Six video game couples that have stuck with me over the years, each representing a different sort of love.
Renee Montoya Is Probably Not the Question in the DCnU
by Susana Polo | 10:35 am, September 6th, 2011
Take a deep breath and say goodbye to one of the DC Universe’s most kickass lesbian superheroes. DC Co-Publisher Dan DiDio has been answering fan questions about the reboot lately on Facebook, and according DC Women Kicking Ass, finally addressed the question: “Is Renee Montoya still the Question and is Vic Sage still dead?”
His response was:
Renee will be seen as a member of the Gotham City Police Force.
What are my feelings on Renee? Other than that she’s my cosplay of choice, should I ever finally get the money to put towards a really nice trenchcoat and hat; that she’s got a special place in this Latina’s heart, as a female Hispanic character; that she was part and parcel of my introduction to a lifelong love of Batman, when she was created to add gender and racial diversity to Batman: The Animated Series; and that her character represents and is tied to everything that I love most about the Gotham setting, specifically when writers use it to talk about regular people dealing with paranormal or superheroic events?
Well, lets just look at what I wrote in our 10 Badass Gay Characters Power Grid:
In Gotham Central Renee became a fully rounded character, one of the series’ leads, and she was outed as a lesbian by Two-Face (this was actually much creepier and serious and less silly than it sounds) in the second story arc. Her parents disowned her, her coworkers began throwing slurs around, a few story arcs later her partner was nearly implicated in the murder of a villain because of a crooked cop, she was briefly invaded by the freed spirit of the Deadly Sin of Rage (the series’ only brush with the DC maxi-event of the time), her girlfriend left her because of her ongoing anger management problems (stemming from her possession, which no superheroic character was on hand to explain or fix), and her partner was murdered by the aforementioned crooked cop, who walks off scott free. In light of all this, Renee quit the GCPD, unable to serve and keep her sanity at the same time.
So when Greg Rucka came back to her for 52, the same series that reintroduced Batwoman as canon, Renee was in a particularly deep, dark hole. Her partnership with [Vic Sage] and subsequent succession as The Question was one of the better plot threads that wound through the year-long story, and it took brought Renee from “slowly drinking herself to death” to “badass vigilante taking down international drug cartels.”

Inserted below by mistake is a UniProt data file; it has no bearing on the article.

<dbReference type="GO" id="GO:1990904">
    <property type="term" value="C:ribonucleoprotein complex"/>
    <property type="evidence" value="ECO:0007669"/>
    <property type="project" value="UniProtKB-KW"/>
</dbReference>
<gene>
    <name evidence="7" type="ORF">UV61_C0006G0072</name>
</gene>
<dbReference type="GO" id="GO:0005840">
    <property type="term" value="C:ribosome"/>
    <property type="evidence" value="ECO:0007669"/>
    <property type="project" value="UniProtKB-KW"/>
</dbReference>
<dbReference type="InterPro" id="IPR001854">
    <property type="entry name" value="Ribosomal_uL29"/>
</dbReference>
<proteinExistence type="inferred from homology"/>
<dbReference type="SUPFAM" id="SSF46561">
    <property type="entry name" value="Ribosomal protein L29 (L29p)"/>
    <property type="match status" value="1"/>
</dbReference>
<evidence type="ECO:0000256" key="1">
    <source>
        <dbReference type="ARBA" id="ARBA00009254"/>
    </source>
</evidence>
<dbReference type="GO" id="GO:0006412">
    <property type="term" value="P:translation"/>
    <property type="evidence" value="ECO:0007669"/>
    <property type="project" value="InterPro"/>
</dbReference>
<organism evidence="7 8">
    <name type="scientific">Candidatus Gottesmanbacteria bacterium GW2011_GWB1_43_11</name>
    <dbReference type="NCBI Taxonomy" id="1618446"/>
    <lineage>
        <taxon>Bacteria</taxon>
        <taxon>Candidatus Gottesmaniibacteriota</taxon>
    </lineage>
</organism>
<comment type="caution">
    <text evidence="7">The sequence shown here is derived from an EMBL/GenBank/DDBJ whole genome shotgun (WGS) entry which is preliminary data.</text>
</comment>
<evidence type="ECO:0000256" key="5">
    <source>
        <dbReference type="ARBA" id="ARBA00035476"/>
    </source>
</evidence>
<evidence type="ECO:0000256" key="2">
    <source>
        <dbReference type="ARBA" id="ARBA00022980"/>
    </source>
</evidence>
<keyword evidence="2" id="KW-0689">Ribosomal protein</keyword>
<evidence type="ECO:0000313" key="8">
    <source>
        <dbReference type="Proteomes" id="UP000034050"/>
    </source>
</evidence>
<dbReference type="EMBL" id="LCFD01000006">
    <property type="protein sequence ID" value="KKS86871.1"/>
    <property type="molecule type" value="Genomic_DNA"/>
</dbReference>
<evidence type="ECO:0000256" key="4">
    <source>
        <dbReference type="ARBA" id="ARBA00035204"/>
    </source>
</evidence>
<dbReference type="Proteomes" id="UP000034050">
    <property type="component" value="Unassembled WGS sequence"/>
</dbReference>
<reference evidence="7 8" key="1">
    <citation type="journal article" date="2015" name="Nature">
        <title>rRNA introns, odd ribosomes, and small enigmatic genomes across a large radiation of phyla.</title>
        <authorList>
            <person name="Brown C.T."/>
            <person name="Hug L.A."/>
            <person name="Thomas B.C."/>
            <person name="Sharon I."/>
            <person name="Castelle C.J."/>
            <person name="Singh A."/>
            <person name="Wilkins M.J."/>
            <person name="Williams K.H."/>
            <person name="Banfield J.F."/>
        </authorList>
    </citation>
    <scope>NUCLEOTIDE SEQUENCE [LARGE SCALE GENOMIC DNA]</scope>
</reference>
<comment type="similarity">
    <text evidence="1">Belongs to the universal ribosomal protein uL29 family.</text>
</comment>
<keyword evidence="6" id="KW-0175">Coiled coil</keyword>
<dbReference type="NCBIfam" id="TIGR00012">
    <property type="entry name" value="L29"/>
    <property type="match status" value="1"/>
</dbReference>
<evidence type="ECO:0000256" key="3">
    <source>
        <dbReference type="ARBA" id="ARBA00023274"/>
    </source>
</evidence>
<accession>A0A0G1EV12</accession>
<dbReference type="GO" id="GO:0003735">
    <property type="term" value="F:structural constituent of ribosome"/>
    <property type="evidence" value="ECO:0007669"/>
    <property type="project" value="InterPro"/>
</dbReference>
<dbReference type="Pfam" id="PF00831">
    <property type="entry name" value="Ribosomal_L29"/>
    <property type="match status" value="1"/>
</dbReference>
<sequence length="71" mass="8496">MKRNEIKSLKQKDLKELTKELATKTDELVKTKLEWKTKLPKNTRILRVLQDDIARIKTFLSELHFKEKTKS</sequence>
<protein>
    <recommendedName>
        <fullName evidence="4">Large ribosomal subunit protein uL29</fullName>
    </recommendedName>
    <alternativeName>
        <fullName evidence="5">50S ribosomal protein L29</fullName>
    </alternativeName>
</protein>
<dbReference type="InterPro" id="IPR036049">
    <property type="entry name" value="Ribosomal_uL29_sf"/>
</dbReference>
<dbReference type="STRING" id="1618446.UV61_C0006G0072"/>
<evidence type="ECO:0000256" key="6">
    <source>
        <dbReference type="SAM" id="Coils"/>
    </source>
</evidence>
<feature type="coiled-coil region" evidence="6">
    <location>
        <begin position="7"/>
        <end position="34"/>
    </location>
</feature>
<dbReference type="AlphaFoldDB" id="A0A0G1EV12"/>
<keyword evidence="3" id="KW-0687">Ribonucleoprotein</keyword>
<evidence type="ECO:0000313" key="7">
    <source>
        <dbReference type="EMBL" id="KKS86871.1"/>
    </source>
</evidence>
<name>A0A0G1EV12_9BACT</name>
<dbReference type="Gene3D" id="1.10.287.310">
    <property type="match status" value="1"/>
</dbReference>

Those are my feelings on Renee as the Question: she’s a character with an arc, carefully crafted by Greg Rucka‘s efforts to keep putting her in continuity. Now that he’s no longer at DC, it doesn’t seem like anyone is willing to carry the torch.
There are probably some folks who are already saying “Hey, he said she’s still a character, they aren’t just putting her out of the universe,” and yes, that’s certainly something to be grateful for. But she’s no longer going to be a superhero. (DiDio’s statement could be seen as crafty misdirection, but that doesn’t seem to be his intention.) A cop in Gotham city has no chance of getting a title of their own. A cop does not get their own supporting characters or their own story lines (honestly, there used to be a small chance of these things, but, as I mentioned, Greg Rucka no longer works at DC). They get to be supporting characters in other characters’ story lines and titles, reinforcing an idea that we can have racially diverse, gay or female characters, but they’re not going to be playing central roles.
Moving Renee back to her police career also raises questions about where her character development is being moved back to. Is Renee against closeted? Is she out of the closet but in the miserable hole that her outing left her, harassed in the GCPD and disowned by her parents; without any promise of the catharsis of finding a new purpose as the Question? Is she out and not miserable, denying the DCU a very important thing:
Diversity within its portrayals of gay characters. Let’s look at our Power Grid again:
While [Batwoman's] coming out was made from a place of deep integrity and cost her a career that was everything to her, she never risked her extremely privileged place in society or her family’s love. When Renee berated Kate to go back to school, stop being a waste of space, and make something with the gifts she had been given; Kate would deflect the issue by accusing Renee of living a lie as “Officer Montoya” and assume an air of superiority because at least she was being true to herself, sidestepping the fact that Renee had much more at stake in revealing her sexuality. This was a younger Kate with a lot of personal development to go through, for what it’s worth.
But these are the kinds of things that are possible when minority characters aren’t just tokens but valued additions (thanks, Mr. McDuffie): writers can actually explore the fact that different people approach their minority status in *gasp* different ways.
Goodbye, Renee!Question. Hello again to Detective Montoya, I hope to see you soon in Batgirl, eventually Batwoman, or maybe even Detective Comics.
(via DC Women Kicking Ass.)